oa Fundamina : A Journal of Legal History - Designs of the times : the remaking of South African and Dutch courtroom architecture during the 1990s

Volume 13 Number 2
  • ISSN : 1021-545X
  • E-ISSN: 2411-7870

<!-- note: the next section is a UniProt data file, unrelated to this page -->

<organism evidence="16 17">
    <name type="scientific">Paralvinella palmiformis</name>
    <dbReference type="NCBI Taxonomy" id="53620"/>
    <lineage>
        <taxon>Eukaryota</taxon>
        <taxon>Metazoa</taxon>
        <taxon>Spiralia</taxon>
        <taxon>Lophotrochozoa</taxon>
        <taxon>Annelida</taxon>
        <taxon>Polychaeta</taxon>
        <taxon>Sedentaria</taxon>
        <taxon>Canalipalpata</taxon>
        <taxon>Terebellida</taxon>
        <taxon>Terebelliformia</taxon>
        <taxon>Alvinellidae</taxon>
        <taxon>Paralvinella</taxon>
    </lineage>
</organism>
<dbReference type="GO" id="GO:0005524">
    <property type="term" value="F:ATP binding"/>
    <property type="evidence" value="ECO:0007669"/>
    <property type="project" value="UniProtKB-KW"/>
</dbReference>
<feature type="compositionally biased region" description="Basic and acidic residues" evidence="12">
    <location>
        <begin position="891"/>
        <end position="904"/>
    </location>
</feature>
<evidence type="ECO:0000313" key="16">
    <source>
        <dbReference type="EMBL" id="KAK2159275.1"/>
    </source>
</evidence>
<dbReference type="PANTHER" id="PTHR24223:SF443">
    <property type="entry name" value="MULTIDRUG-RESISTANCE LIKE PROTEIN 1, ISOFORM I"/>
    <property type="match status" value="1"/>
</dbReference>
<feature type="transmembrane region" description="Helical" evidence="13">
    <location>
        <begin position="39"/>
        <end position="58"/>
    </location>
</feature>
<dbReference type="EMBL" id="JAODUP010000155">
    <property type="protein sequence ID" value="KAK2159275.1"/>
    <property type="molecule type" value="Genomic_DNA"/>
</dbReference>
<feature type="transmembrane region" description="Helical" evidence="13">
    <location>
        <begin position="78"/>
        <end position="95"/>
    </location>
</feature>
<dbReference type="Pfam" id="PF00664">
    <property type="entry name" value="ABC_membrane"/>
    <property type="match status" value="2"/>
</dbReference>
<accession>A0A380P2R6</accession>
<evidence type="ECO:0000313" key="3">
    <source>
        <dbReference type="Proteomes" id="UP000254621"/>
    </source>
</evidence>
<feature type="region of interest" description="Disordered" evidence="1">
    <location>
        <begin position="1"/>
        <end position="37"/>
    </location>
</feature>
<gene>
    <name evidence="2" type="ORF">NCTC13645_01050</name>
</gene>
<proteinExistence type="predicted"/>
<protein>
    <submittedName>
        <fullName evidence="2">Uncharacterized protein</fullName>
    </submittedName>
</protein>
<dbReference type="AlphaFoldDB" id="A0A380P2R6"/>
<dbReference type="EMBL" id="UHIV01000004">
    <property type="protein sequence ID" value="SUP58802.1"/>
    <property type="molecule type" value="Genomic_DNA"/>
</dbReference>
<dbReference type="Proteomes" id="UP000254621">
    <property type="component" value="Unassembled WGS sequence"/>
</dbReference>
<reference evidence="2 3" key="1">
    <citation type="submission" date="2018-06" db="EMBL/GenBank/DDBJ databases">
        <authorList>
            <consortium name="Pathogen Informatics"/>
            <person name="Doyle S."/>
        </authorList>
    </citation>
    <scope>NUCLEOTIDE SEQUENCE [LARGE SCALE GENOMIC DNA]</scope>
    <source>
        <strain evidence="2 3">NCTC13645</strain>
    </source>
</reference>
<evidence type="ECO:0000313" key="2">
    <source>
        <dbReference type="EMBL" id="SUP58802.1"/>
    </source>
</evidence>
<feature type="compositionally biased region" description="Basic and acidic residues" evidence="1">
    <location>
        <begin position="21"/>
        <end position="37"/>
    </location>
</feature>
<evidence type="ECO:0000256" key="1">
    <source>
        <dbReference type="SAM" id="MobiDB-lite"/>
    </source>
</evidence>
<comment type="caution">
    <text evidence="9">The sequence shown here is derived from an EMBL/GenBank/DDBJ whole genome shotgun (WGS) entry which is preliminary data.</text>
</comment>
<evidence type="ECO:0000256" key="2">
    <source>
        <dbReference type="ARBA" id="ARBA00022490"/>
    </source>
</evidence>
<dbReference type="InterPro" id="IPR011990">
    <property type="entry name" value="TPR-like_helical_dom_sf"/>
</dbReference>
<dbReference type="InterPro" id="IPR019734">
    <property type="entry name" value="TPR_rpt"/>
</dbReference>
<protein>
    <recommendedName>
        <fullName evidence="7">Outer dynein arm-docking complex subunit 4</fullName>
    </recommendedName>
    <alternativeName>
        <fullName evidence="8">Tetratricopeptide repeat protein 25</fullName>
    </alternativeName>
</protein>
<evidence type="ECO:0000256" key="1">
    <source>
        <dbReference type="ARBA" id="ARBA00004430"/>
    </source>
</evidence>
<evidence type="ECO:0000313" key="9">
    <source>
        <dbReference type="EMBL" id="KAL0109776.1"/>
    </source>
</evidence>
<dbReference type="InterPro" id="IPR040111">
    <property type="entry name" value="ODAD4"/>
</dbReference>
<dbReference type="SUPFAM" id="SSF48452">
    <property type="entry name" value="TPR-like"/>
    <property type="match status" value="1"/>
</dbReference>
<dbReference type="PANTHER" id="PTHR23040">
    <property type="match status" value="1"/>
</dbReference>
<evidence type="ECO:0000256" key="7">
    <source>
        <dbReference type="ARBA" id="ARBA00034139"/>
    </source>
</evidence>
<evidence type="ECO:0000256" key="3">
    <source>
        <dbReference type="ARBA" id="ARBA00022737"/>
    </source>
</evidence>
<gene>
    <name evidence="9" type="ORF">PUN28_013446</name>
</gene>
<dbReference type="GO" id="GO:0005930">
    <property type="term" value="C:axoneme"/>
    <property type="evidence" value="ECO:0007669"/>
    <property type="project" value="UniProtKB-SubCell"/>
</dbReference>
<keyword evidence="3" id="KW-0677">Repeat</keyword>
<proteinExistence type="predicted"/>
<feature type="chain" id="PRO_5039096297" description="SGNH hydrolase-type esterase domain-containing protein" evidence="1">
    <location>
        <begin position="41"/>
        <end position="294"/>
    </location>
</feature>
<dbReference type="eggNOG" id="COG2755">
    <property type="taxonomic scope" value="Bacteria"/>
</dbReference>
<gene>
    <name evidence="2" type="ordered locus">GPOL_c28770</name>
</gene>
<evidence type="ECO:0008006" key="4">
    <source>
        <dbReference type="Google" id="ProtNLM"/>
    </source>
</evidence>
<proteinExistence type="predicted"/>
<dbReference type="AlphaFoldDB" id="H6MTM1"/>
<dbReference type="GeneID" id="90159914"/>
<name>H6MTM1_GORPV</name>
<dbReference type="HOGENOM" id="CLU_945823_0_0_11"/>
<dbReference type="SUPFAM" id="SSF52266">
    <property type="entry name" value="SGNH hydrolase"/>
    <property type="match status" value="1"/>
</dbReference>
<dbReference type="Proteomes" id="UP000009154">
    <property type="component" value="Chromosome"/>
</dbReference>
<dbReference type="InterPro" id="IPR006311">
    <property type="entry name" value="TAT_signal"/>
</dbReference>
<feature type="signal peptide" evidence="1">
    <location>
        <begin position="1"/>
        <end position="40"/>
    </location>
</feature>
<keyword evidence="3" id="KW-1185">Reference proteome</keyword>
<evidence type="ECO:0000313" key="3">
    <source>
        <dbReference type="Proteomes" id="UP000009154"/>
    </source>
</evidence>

The essay begins by exploring how the Ministerie van Justitie (Department of Justice) in the Netherlands has turned to courtroom architecture in order to symbolically underwrite fundamental changes in Dutch law and legal culture. It then situates the tapestries by Marlene Dumas within the context of this governmental project. I argue that although they had been commissioned to support the high-tech image of a completely business-like judiciary, Dumas actually highlights the limitations of this judicial self-concept and its reduction of justice (or ethics) to the administration of justice (or law). The second part of the essay explores the architecture of the South African Constitutional Court building and asks whether the metaphors which inform the design do any better to accommodate Dumas's implicit critique of modern law. I suggest that they don't, but that the power of the design lies precisely in the disruption that it causes within the institutional and physical space of law.

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